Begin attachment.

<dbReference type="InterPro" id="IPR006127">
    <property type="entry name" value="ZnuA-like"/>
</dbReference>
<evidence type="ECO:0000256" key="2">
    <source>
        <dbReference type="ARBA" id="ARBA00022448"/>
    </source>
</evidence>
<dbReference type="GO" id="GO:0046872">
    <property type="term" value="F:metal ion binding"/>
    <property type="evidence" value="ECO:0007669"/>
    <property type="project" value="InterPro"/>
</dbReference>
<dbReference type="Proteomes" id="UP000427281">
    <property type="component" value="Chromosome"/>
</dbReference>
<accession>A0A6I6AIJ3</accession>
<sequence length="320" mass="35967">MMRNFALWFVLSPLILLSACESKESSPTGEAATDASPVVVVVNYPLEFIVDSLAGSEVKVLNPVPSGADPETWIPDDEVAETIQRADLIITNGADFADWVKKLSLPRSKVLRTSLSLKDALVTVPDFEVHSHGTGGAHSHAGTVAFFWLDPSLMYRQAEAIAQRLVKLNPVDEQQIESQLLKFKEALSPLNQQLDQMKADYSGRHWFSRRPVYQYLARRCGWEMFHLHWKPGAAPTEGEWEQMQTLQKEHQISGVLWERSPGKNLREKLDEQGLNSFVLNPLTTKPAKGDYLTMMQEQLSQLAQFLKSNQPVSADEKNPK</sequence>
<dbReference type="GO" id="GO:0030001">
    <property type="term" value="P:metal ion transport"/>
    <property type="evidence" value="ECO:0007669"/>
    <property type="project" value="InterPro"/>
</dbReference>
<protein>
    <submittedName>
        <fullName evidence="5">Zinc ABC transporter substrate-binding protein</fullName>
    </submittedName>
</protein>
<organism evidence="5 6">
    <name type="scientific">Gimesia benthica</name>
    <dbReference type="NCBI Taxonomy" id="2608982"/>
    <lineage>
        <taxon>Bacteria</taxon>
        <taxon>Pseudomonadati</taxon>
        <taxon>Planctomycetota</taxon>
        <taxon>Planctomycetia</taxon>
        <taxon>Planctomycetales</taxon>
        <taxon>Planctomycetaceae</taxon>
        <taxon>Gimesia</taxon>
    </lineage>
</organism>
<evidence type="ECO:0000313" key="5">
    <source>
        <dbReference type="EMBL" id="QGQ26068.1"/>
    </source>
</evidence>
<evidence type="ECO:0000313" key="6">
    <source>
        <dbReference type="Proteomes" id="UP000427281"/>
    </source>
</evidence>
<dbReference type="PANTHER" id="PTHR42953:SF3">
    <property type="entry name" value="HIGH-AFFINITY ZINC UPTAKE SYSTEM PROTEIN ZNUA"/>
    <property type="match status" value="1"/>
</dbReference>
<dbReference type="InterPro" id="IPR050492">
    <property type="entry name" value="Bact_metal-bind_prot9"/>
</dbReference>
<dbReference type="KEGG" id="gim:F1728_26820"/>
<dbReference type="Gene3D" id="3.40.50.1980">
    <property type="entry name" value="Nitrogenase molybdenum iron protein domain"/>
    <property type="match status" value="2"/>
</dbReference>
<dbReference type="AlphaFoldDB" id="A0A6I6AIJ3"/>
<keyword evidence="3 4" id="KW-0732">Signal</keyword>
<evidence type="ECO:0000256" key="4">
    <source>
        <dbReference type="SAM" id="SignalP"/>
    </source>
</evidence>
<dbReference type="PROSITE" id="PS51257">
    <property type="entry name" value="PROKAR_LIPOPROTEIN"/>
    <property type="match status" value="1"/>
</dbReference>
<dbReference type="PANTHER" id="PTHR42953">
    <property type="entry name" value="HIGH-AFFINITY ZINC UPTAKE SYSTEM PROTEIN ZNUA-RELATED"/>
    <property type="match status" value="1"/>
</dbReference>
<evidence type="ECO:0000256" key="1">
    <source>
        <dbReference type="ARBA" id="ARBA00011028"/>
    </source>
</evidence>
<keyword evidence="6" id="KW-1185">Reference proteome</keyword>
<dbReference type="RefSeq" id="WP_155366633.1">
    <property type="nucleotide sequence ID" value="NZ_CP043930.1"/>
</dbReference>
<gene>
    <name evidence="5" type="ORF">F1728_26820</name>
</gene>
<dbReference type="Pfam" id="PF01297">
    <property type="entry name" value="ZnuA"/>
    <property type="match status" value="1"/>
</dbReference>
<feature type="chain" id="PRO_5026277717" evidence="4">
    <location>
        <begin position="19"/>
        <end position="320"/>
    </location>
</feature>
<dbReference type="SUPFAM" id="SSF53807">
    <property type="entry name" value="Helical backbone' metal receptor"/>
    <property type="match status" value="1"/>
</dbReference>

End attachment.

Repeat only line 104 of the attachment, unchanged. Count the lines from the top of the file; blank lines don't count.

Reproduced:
</dbReference>